This verse is about an unrighteous resolution and decision of a nation. It refers to a collective decision of immoral opposition to truth, and asserts that collective disobedience deserves collective retribution and punishment.
In the Quran, there are frequent instances how the actions of an individual are attributed to the whole group, or sins of a generation are associated with later generations.  In such cases, the people had the same (collective) thinking and the same (collective) will, or, in other words, they had the same social spirit. For example, in the story of the Thamud, the act of hamstringing Salih's camel, which was the deed of an individual alone, is attributed to the whole nation (they hamstrung the she‑camel). The whole nation was considered to be responsible for the crime. Consequently all of them were considered to deserve the punishment for committing that crime: (so Allah doomed them for that sin).
'Ali (A), in one of the sermons of the Nahj al‑balaghah, elucidates this subject in the following manner:
O people, actually that which brings together a community [and imparts unity and a common fate to it], is the common feeling of approval and disapproval.
Whenever any proper or improper action having collective approval has been performed, even though by a single individual, the whole society is held responsible for it.
Indeed only one man had hamstrung the she‑camel of Thamud, but God included them all in His punishment, because they all condoned his act. So, God has said (in the Quran): "They hamstrung her and woke up repentant.”
God sent down His punishment collectively on the people of Thamud, because the whole nation maintained the same position and approved the act of one individual, and when his decision was enacted, it was actually the decision of the whole nation. God, in His Book, has attributed the act of hamstringing of the camel to the whole nation, although the act was performed by one person. It says: "That nation hamstrung the camel," and does not say that one person from among them committed the sin.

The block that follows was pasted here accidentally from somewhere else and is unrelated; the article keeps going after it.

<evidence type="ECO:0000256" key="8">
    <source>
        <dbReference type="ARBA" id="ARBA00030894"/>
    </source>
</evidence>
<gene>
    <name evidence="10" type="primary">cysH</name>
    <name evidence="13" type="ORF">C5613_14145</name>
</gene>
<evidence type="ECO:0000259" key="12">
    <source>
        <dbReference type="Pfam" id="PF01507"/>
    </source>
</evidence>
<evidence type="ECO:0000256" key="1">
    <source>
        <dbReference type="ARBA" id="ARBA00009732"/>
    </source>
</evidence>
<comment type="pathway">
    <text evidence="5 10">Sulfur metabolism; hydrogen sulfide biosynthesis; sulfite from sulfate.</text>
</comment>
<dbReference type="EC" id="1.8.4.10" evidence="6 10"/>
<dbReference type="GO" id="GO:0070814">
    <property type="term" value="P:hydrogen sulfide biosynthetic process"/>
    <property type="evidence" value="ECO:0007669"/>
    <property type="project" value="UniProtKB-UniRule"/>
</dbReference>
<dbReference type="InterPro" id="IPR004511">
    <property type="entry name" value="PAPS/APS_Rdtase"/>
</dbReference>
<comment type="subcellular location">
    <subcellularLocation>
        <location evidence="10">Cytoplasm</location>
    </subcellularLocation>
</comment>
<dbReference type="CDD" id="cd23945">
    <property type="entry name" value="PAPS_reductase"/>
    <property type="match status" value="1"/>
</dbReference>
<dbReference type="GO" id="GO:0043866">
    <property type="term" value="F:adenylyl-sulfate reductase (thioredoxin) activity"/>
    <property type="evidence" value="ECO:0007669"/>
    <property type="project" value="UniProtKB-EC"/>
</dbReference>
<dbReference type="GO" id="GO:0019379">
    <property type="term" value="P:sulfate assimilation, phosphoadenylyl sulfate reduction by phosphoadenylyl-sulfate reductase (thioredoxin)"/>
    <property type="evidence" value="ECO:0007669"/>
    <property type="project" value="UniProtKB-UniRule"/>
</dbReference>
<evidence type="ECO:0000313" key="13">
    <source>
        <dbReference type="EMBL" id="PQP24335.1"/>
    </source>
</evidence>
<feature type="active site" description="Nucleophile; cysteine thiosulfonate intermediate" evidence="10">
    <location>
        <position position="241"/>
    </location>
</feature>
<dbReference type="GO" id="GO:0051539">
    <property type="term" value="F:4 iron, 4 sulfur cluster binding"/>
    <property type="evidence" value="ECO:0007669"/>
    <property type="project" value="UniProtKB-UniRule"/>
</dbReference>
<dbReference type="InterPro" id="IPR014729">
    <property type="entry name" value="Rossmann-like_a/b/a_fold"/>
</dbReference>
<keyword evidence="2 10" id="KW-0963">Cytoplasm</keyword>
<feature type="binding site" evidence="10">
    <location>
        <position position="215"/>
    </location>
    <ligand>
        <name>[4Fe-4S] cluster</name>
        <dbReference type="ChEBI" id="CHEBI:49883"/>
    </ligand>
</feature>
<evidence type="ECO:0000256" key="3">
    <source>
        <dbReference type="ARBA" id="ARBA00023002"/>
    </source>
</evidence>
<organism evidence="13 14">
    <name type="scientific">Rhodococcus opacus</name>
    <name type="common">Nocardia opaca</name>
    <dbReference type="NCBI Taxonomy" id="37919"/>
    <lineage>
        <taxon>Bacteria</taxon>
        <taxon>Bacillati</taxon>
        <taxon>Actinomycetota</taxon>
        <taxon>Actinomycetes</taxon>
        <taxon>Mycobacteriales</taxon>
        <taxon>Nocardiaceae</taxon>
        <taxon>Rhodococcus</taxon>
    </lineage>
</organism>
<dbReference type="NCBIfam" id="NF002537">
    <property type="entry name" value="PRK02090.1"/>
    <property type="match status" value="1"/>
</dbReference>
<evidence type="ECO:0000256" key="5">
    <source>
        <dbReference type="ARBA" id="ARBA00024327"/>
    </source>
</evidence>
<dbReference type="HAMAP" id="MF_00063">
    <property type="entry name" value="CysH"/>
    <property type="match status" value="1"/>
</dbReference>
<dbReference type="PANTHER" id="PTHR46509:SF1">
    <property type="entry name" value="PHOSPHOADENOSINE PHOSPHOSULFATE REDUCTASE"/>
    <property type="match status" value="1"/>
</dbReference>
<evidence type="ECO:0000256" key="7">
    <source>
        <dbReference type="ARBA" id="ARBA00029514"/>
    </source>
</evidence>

It is essential to remind here that mere approval of a sin, as long as it remains a verbal approval alone and practical involvement has not occurred, is not to be considered as a sin. For example, a person commits a sin and another comes to know about it before or after its committal and approves it, even though the approval leads to the stage of resolution but is not translated into action, it is not a sin; as the resolution of an individual to commit a sin, which is not translated into action may not be considered a sin.
An approval is considered as participation in sin when it plays an active role in its planning and execution. The collective sins belong to this category. The social atmosphere and the social spirit favour the occurrence of the sin and support it. If one of the members of a society whose approval is a part of the collective will and whose decision is a part of the collective decision commits the sin, it is here that the sin of an individual becomes the collective sin. The above quoted passage of the Nahj al‑balaghah which refers to the contents of the Quranic verse, explains the same fact. It is not merely the approval or disapproval which is regarded as participation in the intention or committal of a sin.